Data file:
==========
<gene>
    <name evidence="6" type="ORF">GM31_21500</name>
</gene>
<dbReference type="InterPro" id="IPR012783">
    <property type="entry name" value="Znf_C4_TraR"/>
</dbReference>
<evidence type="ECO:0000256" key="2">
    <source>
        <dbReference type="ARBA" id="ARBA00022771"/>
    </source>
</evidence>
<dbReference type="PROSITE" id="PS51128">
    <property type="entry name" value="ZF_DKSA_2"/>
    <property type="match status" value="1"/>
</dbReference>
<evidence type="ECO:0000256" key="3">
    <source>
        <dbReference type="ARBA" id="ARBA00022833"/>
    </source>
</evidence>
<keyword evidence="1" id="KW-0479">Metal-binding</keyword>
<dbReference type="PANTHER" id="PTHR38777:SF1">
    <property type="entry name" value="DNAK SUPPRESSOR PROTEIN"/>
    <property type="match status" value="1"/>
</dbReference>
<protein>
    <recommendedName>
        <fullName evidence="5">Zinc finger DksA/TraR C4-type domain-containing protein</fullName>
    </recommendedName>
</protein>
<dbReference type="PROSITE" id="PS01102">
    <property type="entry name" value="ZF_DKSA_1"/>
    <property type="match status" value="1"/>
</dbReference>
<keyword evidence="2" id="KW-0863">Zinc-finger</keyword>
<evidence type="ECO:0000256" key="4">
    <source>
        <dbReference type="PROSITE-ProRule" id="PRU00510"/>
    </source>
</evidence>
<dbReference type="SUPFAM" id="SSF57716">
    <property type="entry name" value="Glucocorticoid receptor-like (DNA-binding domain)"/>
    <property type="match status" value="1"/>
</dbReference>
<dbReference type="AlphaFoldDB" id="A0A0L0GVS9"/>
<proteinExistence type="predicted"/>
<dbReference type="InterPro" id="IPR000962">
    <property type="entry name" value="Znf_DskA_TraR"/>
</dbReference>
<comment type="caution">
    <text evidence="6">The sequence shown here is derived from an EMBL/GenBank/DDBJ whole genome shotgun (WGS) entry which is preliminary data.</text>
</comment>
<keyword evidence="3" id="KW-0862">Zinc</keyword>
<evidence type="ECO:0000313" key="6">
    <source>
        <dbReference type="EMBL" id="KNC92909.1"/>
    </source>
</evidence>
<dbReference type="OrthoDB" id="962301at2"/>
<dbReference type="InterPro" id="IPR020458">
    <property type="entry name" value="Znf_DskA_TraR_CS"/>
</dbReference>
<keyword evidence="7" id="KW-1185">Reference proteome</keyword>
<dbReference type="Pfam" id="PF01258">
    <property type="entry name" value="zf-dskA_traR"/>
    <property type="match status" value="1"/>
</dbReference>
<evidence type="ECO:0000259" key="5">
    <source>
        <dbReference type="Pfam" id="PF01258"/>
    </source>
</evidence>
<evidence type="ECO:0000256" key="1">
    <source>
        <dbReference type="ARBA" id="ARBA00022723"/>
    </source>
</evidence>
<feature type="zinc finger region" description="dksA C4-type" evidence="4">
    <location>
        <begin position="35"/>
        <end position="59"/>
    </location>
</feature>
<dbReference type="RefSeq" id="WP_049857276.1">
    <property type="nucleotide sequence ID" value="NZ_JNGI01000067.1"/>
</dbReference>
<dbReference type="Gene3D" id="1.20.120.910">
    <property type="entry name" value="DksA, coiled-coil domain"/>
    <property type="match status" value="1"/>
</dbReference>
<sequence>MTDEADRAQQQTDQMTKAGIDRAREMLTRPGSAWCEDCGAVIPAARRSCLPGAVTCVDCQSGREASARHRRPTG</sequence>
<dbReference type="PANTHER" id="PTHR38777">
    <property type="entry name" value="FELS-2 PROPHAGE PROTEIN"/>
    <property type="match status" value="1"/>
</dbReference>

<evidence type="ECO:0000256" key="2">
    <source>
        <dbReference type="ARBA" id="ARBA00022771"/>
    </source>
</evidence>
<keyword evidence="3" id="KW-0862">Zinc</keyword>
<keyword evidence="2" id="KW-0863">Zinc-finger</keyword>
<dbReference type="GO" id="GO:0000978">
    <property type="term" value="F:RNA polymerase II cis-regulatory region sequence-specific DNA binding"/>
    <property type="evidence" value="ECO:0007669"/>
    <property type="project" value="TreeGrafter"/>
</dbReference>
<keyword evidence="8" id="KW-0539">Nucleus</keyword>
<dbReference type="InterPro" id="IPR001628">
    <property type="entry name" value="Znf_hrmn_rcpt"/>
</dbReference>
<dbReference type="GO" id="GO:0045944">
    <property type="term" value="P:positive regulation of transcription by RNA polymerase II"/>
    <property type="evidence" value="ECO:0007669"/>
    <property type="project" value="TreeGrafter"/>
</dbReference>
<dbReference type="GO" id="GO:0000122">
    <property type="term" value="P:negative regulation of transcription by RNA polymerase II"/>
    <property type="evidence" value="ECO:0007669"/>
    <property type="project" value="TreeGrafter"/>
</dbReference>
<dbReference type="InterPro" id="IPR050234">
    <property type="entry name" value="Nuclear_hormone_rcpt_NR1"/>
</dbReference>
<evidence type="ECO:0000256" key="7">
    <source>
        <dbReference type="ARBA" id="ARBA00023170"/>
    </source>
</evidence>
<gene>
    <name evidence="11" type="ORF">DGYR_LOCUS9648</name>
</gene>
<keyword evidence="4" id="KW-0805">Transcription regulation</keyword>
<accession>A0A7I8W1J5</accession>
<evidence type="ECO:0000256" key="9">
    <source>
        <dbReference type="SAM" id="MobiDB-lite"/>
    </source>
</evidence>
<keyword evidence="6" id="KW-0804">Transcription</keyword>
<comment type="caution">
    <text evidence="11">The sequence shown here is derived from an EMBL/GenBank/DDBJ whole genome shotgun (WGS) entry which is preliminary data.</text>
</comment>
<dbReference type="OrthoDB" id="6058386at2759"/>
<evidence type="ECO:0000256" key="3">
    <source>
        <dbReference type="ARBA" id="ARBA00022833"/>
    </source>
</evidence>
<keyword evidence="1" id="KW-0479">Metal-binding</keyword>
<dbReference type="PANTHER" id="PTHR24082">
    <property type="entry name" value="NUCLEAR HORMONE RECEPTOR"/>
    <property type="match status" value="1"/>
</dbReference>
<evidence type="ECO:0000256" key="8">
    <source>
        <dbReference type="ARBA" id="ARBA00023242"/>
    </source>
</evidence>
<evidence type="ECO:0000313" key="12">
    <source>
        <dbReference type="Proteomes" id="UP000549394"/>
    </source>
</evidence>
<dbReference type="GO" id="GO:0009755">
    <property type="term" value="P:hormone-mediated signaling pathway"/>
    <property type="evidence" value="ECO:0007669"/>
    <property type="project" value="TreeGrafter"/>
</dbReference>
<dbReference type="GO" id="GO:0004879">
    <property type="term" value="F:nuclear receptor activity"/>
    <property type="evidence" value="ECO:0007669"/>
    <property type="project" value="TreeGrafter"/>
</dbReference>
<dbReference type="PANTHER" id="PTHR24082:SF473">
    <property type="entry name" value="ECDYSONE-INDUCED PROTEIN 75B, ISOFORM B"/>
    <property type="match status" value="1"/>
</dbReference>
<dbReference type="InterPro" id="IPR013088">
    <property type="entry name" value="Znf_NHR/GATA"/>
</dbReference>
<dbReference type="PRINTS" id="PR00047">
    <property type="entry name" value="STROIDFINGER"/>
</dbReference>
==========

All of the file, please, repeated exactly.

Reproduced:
<gene>
    <name evidence="6" type="ORF">GM31_21500</name>
</gene>
<dbReference type="InterPro" id="IPR012783">
    <property type="entry name" value="Znf_C4_TraR"/>
</dbReference>
<evidence type="ECO:0000256" key="2">
    <source>
        <dbReference type="ARBA" id="ARBA00022771"/>
    </source>
</evidence>
<dbReference type="PROSITE" id="PS51128">
    <property type="entry name" value="ZF_DKSA_2"/>
    <property type="match status" value="1"/>
</dbReference>
<evidence type="ECO:0000256" key="3">
    <source>
        <dbReference type="ARBA" id="ARBA00022833"/>
    </source>
</evidence>
<keyword evidence="1" id="KW-0479">Metal-binding</keyword>
<dbReference type="PANTHER" id="PTHR38777:SF1">
    <property type="entry name" value="DNAK SUPPRESSOR PROTEIN"/>
    <property type="match status" value="1"/>
</dbReference>
<protein>
    <recommendedName>
        <fullName evidence="5">Zinc finger DksA/TraR C4-type domain-containing protein</fullName>
    </recommendedName>
</protein>
<dbReference type="PROSITE" id="PS01102">
    <property type="entry name" value="ZF_DKSA_1"/>
    <property type="match status" value="1"/>
</dbReference>
<keyword evidence="2" id="KW-0863">Zinc-finger</keyword>
<evidence type="ECO:0000256" key="4">
    <source>
        <dbReference type="PROSITE-ProRule" id="PRU00510"/>
    </source>
</evidence>
<dbReference type="SUPFAM" id="SSF57716">
    <property type="entry name" value="Glucocorticoid receptor-like (DNA-binding domain)"/>
    <property type="match status" value="1"/>
</dbReference>
<dbReference type="AlphaFoldDB" id="A0A0L0GVS9"/>
<proteinExistence type="predicted"/>
<dbReference type="InterPro" id="IPR000962">
    <property type="entry name" value="Znf_DskA_TraR"/>
</dbReference>
<comment type="caution">
    <text evidence="6">The sequence shown here is derived from an EMBL/GenBank/DDBJ whole genome shotgun (WGS) entry which is preliminary data.</text>
</comment>
<keyword evidence="3" id="KW-0862">Zinc</keyword>
<evidence type="ECO:0000313" key="6">
    <source>
        <dbReference type="EMBL" id="KNC92909.1"/>
    </source>
</evidence>
<dbReference type="OrthoDB" id="962301at2"/>
<dbReference type="InterPro" id="IPR020458">
    <property type="entry name" value="Znf_DskA_TraR_CS"/>
</dbReference>
<keyword evidence="7" id="KW-1185">Reference proteome</keyword>
<dbReference type="Pfam" id="PF01258">
    <property type="entry name" value="zf-dskA_traR"/>
    <property type="match status" value="1"/>
</dbReference>
<evidence type="ECO:0000259" key="5">
    <source>
        <dbReference type="Pfam" id="PF01258"/>
    </source>
</evidence>
<evidence type="ECO:0000256" key="1">
    <source>
        <dbReference type="ARBA" id="ARBA00022723"/>
    </source>
</evidence>
<feature type="zinc finger region" description="dksA C4-type" evidence="4">
    <location>
        <begin position="35"/>
        <end position="59"/>
    </location>
</feature>
<dbReference type="RefSeq" id="WP_049857276.1">
    <property type="nucleotide sequence ID" value="NZ_JNGI01000067.1"/>
</dbReference>
<dbReference type="Gene3D" id="1.20.120.910">
    <property type="entry name" value="DksA, coiled-coil domain"/>
    <property type="match status" value="1"/>
</dbReference>
<sequence>MTDEADRAQQQTDQMTKAGIDRAREMLTRPGSAWCEDCGAVIPAARRSCLPGAVTCVDCQSGREASARHRRPTG</sequence>
<dbReference type="PANTHER" id="PTHR38777">
    <property type="entry name" value="FELS-2 PROPHAGE PROTEIN"/>
    <property type="match status" value="1"/>
</dbReference>

<evidence type="ECO:0000256" key="2">
    <source>
        <dbReference type="ARBA" id="ARBA00022771"/>
    </source>
</evidence>
<keyword evidence="3" id="KW-0862">Zinc</keyword>
<keyword evidence="2" id="KW-0863">Zinc-finger</keyword>
<dbReference type="GO" id="GO:0000978">
    <property type="term" value="F:RNA polymerase II cis-regulatory region sequence-specific DNA binding"/>
    <property type="evidence" value="ECO:0007669"/>
    <property type="project" value="TreeGrafter"/>
</dbReference>
<keyword evidence="8" id="KW-0539">Nucleus</keyword>
<dbReference type="InterPro" id="IPR001628">
    <property type="entry name" value="Znf_hrmn_rcpt"/>
</dbReference>
<dbReference type="GO" id="GO:0045944">
    <property type="term" value="P:positive regulation of transcription by RNA polymerase II"/>
    <property type="evidence" value="ECO:0007669"/>
    <property type="project" value="TreeGrafter"/>
</dbReference>
<dbReference type="GO" id="GO:0000122">
    <property type="term" value="P:negative regulation of transcription by RNA polymerase II"/>
    <property type="evidence" value="ECO:0007669"/>
    <property type="project" value="TreeGrafter"/>
</dbReference>
<dbReference type="InterPro" id="IPR050234">
    <property type="entry name" value="Nuclear_hormone_rcpt_NR1"/>
</dbReference>
<evidence type="ECO:0000256" key="7">
    <source>
        <dbReference type="ARBA" id="ARBA00023170"/>
    </source>
</evidence>
<gene>
    <name evidence="11" type="ORF">DGYR_LOCUS9648</name>
</gene>
<keyword evidence="4" id="KW-0805">Transcription regulation</keyword>
<accession>A0A7I8W1J5</accession>
<evidence type="ECO:0000256" key="9">
    <source>
        <dbReference type="SAM" id="MobiDB-lite"/>
    </source>
</evidence>
<keyword evidence="6" id="KW-0804">Transcription</keyword>
<comment type="caution">
    <text evidence="11">The sequence shown here is derived from an EMBL/GenBank/DDBJ whole genome shotgun (WGS) entry which is preliminary data.</text>
</comment>
<dbReference type="OrthoDB" id="6058386at2759"/>
<evidence type="ECO:0000256" key="3">
    <source>
        <dbReference type="ARBA" id="ARBA00022833"/>
    </source>
</evidence>
<keyword evidence="1" id="KW-0479">Metal-binding</keyword>
<dbReference type="PANTHER" id="PTHR24082">
    <property type="entry name" value="NUCLEAR HORMONE RECEPTOR"/>
    <property type="match status" value="1"/>
</dbReference>
<evidence type="ECO:0000256" key="8">
    <source>
        <dbReference type="ARBA" id="ARBA00023242"/>
    </source>
</evidence>
<evidence type="ECO:0000313" key="12">
    <source>
        <dbReference type="Proteomes" id="UP000549394"/>
    </source>
</evidence>
<dbReference type="GO" id="GO:0009755">
    <property type="term" value="P:hormone-mediated signaling pathway"/>
    <property type="evidence" value="ECO:0007669"/>
    <property type="project" value="TreeGrafter"/>
</dbReference>
<dbReference type="GO" id="GO:0004879">
    <property type="term" value="F:nuclear receptor activity"/>
    <property type="evidence" value="ECO:0007669"/>
    <property type="project" value="TreeGrafter"/>
</dbReference>
<dbReference type="PANTHER" id="PTHR24082:SF473">
    <property type="entry name" value="ECDYSONE-INDUCED PROTEIN 75B, ISOFORM B"/>
    <property type="match status" value="1"/>
</dbReference>
<dbReference type="InterPro" id="IPR013088">
    <property type="entry name" value="Znf_NHR/GATA"/>
</dbReference>
<dbReference type="PRINTS" id="PR00047">
    <property type="entry name" value="STROIDFINGER"/>
</dbReference>